Intel pro-tip: replace PCs within 3 years to keep costs down

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Intel pro-tip: replace PCs within 3 years to keep costs down

Although many SMBs are facing incredibly tough times, a new study suggests that waiting to refresh your PC fleet will cost you more money than it saves

With small and medium businesses facing difficult times, and wanting to save money wherever possible, many businesses have been hanging onto old PCs rather replacing them.

The large cost of a new PC can be a daunting expenditure when cash flow is lower than usual. Some 43% of medium businesses and 26% of small businesses say that waiting longer before replacing a PC is one of the strategies they are using to keep costs down during the economic downturn.

But a study from Techaisle shows that small to medium businesses trying to extend PC lives beyond 3 years face more virus attacks and system failures as well as higher maintenance costs.

The study shows that computers more than three years old have 28-58% more virus incidents per year than computers that are less than three years old.

As well as more incidents, there's an onflow effect for productivity as computer downtime to deal with the viruses increases. Techaisle's study shows that notebooks over three years old have 22% more downtime, while older desktops have 23% more downtime than newer systems as a result of virus infections.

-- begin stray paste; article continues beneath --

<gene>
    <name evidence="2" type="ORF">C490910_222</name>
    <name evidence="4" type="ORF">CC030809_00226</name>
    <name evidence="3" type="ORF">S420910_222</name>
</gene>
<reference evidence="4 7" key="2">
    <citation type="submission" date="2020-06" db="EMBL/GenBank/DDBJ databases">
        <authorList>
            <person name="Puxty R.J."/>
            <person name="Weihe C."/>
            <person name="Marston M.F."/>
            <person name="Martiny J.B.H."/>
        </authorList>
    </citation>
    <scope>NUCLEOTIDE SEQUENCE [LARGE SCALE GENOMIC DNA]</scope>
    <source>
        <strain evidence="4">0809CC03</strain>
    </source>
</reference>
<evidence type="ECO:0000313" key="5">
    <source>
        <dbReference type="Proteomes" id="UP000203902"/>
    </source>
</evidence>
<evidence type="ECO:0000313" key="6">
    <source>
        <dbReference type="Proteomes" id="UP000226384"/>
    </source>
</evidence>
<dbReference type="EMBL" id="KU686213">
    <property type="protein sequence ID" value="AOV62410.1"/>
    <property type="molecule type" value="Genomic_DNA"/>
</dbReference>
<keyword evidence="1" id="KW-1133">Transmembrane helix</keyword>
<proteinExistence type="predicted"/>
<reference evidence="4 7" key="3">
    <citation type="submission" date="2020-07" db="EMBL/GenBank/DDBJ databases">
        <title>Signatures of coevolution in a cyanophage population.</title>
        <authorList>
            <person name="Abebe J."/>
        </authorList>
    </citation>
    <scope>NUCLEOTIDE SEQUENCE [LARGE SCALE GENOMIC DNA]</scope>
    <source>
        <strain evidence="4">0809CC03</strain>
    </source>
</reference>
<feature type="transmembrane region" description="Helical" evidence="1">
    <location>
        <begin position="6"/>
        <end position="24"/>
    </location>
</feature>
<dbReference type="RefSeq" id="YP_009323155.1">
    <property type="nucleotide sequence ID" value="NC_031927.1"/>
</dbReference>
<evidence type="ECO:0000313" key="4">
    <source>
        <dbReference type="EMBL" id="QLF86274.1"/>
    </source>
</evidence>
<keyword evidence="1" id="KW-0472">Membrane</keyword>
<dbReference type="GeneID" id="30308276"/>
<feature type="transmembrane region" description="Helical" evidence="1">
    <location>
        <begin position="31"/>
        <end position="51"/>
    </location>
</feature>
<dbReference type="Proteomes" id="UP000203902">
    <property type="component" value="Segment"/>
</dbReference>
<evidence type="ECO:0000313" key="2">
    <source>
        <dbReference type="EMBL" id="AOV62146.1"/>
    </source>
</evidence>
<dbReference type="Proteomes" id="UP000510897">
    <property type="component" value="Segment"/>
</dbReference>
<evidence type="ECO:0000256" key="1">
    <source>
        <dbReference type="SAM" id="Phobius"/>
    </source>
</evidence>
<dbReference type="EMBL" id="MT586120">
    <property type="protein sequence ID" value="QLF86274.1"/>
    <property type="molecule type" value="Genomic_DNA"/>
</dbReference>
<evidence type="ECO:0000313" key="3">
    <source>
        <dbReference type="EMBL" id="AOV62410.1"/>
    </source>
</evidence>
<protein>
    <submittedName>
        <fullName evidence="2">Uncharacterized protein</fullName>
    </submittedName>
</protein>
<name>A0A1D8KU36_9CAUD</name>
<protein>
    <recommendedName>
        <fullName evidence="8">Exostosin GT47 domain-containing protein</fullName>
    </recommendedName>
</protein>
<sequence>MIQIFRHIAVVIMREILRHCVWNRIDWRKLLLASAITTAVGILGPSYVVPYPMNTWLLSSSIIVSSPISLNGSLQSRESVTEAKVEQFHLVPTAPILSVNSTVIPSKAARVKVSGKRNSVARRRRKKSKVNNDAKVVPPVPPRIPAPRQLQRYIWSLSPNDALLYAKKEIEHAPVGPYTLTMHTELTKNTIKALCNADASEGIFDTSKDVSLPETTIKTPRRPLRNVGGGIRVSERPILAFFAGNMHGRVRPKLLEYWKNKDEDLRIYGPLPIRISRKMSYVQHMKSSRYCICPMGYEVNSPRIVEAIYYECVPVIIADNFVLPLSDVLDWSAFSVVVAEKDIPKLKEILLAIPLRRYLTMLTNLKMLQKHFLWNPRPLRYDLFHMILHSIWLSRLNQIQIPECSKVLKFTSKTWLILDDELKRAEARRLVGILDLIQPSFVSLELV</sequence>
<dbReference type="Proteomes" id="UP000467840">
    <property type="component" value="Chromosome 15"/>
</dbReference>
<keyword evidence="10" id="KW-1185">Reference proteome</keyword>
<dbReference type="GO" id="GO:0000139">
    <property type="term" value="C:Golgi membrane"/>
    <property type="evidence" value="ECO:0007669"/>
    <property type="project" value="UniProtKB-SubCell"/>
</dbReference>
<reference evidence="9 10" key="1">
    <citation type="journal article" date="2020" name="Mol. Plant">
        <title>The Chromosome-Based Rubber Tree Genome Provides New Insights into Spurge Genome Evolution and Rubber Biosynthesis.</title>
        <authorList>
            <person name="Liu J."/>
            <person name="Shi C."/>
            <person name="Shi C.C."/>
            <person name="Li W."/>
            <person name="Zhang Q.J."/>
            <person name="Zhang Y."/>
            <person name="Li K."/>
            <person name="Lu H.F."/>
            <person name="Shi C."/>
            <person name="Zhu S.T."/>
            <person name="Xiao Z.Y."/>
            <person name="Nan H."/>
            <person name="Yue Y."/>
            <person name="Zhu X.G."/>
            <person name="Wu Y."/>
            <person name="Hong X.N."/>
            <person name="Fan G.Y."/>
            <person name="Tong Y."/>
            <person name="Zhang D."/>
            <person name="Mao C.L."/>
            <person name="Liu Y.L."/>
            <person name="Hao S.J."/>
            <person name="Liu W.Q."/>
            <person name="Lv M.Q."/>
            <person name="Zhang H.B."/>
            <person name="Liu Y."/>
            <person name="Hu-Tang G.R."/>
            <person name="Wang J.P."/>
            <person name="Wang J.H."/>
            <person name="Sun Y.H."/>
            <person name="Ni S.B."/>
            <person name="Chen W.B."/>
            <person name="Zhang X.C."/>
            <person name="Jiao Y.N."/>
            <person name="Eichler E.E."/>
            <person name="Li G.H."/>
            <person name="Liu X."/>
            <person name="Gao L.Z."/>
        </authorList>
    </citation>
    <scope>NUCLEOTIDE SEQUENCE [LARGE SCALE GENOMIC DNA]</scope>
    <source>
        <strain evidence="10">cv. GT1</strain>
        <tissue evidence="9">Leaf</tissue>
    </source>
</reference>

But viruses aren't the only problem that older computers suffer from. Older PCs also face more system failures.

"Pushing past warranty period [older systems] are more likely to see power supply failures, networking failures, hard drive failures, and have to deal with the consequences of the downtime from that," said Robert Crooke, VP for Intel's Business Client Group.

Some 49% of SMB see power supply failure on systems older than three years, for example, and 33% experience a hard drive failure on an older system.

Older systems also have increased maintenance costs, averaging $545 per computer per year for small businesses and $709 for medium businesses. That's compared to a cost in the first year of $126.

These increased costs, together with the additional downtime, mean that upgrading within three years can keep overall spend down. New systems often cost only slightly more than a single year's maintenance cost and expenditure can be recouped quickly.

"Buying a new PC improves security and reduces maintenance costs, provides a better user experience and they can pay that back within a year," Crooke said.

Techaisle's study suggests that businesses will see 23% reductions in downtime for a new PC compared to systems over three years.

"If you are looking to save money in the downturn and emerge stronger, you're better off replacing within 3 years," Said Crooke.

Gigabyte and Asus have both announced new motherboards that deliver specific benefits to SMB's, including VPro technology, Intel's IT Director dashboard software - which ensures that antivirus and firewall software is running as well as monitoring PCs for problems - and energy saving technology.



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